Law and Society
Series editor: W. Wesley Pue
The Law and Society Series explores law as a socially embedded phenomenon. It is premised on the understanding that the conventional division of law from society creates false dichotomies in thinking, scholarship, educational practice, and social life. Books in the series treat law and society as mutually constitutive and seek to bridge scholarship emerging from interdisciplinary engagement of law with disciplines such as politics, social theory, history, political economy, and gender studies.
Decolonization and Indigenous Rights at the Supreme Court of Canada
Drawing on history, international law, and recent decision-making in the Supreme Court, this book seeks the truth behind allegations that Canadian law continues to colonize Indigenous peoples.
Sex, Violence, the Law, and the Making of a Settler Society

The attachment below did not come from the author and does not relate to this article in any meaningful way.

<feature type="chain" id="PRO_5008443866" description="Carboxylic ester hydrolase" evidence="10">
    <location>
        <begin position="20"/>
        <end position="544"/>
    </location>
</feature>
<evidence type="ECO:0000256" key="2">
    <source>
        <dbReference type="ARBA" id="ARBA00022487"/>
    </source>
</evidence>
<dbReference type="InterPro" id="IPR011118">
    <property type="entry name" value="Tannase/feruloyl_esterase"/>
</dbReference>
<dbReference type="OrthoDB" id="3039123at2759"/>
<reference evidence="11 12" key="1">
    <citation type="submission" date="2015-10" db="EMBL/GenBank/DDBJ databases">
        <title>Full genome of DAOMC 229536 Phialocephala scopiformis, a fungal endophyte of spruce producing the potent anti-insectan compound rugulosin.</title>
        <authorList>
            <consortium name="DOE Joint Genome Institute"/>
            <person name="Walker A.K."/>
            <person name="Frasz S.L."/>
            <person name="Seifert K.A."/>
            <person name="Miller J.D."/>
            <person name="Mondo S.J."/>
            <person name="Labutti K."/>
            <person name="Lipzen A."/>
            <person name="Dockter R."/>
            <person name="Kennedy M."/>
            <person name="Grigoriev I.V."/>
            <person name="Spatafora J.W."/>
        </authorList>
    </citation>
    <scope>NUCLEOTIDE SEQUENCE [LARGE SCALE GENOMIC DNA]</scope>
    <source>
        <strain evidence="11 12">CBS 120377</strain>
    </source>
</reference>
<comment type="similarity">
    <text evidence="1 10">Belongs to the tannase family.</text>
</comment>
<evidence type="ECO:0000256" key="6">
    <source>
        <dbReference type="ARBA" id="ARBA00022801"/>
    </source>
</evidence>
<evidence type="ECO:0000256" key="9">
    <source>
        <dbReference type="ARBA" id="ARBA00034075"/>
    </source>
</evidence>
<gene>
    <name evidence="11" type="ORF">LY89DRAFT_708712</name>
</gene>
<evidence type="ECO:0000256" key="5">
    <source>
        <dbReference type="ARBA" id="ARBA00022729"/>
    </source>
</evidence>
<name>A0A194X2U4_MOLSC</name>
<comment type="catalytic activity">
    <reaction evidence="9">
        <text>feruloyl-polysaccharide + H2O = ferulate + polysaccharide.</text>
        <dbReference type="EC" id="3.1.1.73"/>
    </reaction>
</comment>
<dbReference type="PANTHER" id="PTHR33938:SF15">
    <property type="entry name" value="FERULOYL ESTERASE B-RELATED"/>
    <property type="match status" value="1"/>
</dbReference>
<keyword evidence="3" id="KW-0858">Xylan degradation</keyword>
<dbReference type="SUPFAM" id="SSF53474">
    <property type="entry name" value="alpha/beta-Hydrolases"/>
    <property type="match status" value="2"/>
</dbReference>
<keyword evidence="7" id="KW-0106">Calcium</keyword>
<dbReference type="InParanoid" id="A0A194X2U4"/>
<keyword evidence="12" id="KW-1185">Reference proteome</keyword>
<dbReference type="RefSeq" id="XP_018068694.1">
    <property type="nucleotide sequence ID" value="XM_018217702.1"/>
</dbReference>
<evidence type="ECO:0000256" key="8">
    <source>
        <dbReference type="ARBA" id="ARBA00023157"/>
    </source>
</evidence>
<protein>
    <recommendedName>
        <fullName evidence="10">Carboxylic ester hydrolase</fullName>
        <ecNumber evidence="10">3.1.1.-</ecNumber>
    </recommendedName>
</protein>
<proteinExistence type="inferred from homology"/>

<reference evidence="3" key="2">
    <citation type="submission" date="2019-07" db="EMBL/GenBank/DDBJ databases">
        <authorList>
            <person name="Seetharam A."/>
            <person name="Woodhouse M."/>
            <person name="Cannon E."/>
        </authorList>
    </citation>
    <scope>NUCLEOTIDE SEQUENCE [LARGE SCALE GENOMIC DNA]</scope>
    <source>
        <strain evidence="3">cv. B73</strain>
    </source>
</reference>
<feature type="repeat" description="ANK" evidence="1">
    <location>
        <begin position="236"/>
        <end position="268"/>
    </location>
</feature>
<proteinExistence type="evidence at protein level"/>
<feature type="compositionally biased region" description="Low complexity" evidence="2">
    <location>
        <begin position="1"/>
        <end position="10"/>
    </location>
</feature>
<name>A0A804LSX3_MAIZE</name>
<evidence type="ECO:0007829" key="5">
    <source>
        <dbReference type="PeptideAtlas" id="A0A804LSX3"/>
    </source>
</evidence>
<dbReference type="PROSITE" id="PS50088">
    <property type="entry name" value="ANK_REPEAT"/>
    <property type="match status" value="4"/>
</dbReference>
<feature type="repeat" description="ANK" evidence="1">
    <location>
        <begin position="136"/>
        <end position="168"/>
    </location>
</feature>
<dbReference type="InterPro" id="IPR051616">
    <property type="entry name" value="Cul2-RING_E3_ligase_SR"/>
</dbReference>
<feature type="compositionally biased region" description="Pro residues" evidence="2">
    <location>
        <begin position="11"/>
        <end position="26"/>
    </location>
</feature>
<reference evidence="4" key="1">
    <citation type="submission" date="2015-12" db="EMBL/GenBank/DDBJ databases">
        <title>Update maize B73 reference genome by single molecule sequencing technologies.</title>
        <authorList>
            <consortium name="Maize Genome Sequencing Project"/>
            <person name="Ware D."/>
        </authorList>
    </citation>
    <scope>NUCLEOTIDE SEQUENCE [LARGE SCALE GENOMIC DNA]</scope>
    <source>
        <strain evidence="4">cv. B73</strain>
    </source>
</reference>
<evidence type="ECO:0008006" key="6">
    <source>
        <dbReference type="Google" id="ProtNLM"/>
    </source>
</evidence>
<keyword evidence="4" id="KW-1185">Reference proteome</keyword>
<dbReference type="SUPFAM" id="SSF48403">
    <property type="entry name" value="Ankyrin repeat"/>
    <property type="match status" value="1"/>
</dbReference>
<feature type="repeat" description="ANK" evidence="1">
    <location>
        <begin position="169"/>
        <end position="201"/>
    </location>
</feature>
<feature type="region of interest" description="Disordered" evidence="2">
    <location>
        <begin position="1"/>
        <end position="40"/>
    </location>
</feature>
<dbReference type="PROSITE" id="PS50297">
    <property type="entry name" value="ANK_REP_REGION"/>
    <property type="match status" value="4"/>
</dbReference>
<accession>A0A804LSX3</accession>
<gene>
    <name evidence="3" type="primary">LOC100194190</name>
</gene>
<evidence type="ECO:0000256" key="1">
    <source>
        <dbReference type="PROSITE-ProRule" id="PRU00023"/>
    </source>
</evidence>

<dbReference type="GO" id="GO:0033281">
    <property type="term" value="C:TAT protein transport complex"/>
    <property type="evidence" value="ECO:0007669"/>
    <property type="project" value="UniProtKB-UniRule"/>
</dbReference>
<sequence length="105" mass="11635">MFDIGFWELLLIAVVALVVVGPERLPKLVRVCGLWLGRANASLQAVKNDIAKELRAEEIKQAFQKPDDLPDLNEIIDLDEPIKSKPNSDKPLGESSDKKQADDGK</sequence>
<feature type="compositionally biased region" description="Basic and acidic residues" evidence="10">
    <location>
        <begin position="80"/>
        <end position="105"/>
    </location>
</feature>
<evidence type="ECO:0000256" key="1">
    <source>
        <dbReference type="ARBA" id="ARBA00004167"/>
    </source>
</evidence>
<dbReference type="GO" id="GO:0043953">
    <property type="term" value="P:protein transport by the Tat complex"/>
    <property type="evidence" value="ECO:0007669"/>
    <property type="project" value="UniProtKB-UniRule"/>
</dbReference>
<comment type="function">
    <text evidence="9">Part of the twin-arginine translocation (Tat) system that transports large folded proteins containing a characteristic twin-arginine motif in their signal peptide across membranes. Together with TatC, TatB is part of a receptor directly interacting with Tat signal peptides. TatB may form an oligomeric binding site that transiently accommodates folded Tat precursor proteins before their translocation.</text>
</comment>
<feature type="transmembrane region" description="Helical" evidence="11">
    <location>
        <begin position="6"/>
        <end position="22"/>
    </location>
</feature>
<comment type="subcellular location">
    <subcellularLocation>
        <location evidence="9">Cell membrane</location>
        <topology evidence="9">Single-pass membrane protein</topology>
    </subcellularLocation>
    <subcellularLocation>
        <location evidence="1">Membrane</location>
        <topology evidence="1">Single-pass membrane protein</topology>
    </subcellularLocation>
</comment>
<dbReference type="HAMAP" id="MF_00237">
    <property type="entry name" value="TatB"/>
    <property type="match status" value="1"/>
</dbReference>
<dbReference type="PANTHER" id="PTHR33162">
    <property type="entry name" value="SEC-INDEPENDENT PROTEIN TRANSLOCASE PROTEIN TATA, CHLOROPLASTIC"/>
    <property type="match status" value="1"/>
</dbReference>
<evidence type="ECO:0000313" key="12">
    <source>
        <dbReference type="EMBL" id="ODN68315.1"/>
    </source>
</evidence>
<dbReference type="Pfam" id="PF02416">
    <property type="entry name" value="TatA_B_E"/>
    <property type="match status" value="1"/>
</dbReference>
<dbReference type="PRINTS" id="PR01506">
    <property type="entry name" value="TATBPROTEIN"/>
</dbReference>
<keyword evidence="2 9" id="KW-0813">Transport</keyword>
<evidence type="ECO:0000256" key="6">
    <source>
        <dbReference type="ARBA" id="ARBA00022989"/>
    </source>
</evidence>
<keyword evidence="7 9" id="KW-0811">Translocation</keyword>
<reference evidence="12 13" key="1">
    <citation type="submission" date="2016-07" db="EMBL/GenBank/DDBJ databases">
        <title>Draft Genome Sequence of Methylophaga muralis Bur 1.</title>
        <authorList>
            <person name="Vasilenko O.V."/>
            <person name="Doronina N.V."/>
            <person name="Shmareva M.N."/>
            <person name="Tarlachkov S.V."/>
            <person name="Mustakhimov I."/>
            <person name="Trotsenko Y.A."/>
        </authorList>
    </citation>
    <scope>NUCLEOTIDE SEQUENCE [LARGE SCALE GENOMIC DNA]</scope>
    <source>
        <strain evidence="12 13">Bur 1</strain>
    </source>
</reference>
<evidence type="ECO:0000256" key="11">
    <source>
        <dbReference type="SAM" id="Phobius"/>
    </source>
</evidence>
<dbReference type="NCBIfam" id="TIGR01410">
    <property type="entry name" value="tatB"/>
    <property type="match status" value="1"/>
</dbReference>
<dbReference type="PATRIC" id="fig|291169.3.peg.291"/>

Through the study of hundreds of criminal cases, Westward Bound explores how encounters between the courts and ordinary people on the Canadian Prairies contributed to the construction of race, class, and gender hierarchies in a settler society.
The Legal Recognition of Planned Lesbian Motherhood
Drawing on the rarely heard voices of Canada’s lesbian mothers, Transforming Law’s Family explores the legal dimensions of planned lesbian parenthood and proposes avenues for legal change.
NGOs and Human Rights in Canada
This exploration of the activities of four Canadian NGOs in advancing and defending human rights principles sheds new light on the fragility and resilience of human rights norms in liberal democracies.
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